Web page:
Is Secession A Recipe For Political Instability?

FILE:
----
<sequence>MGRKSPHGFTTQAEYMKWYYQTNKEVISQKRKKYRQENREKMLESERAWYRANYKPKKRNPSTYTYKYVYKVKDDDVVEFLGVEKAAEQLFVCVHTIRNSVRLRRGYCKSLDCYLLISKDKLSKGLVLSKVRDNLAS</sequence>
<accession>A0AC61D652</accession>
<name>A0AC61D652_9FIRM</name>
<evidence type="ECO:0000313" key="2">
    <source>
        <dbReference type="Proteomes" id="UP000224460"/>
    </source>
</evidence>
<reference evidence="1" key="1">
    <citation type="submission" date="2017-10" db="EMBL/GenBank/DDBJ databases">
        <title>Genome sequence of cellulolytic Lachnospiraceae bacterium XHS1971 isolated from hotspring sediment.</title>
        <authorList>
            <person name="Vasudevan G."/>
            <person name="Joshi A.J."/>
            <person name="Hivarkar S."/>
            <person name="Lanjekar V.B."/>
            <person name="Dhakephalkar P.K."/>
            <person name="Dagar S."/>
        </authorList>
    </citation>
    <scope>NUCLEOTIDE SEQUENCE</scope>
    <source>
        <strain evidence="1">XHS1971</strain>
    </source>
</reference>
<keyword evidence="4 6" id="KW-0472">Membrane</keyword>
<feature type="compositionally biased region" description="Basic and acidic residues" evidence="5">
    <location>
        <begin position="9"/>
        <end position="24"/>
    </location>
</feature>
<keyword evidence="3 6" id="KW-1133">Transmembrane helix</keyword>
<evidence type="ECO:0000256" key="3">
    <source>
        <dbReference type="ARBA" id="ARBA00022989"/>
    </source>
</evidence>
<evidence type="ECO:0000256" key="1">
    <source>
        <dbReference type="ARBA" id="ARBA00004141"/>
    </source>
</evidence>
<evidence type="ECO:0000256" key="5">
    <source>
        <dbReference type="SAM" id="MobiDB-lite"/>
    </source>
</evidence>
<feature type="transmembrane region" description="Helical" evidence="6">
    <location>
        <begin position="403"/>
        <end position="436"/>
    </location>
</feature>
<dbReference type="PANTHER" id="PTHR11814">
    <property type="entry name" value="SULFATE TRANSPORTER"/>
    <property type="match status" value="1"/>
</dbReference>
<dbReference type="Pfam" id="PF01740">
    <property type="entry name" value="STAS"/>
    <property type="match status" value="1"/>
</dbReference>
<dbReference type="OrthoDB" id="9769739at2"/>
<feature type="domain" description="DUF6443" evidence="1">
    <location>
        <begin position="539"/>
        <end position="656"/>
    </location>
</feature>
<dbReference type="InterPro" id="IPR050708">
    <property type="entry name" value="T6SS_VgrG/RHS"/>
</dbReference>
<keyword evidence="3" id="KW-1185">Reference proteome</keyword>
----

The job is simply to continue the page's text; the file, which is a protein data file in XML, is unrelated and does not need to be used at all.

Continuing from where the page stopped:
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In the last century, the world has seen the rise and fall of empires, two world wars, and the subsequent creation of new states. Very little attention has been paid to how well these seceded states fared at self-governance. This thesis proposes a theory to explain the behavior of the governments of seceded states and examines three variables to determine how politically stable seceded states may be. For a comprehensive study, cases that gained independence between 1900 and 2000 were chosen from around the world with eight cases used for qualitative analysis and twenty cases for quantitative analysis. There is strong evidence that for seceded states to be politically stable the governments must adhere to their constitutional structures and the public needs to participate in the political process.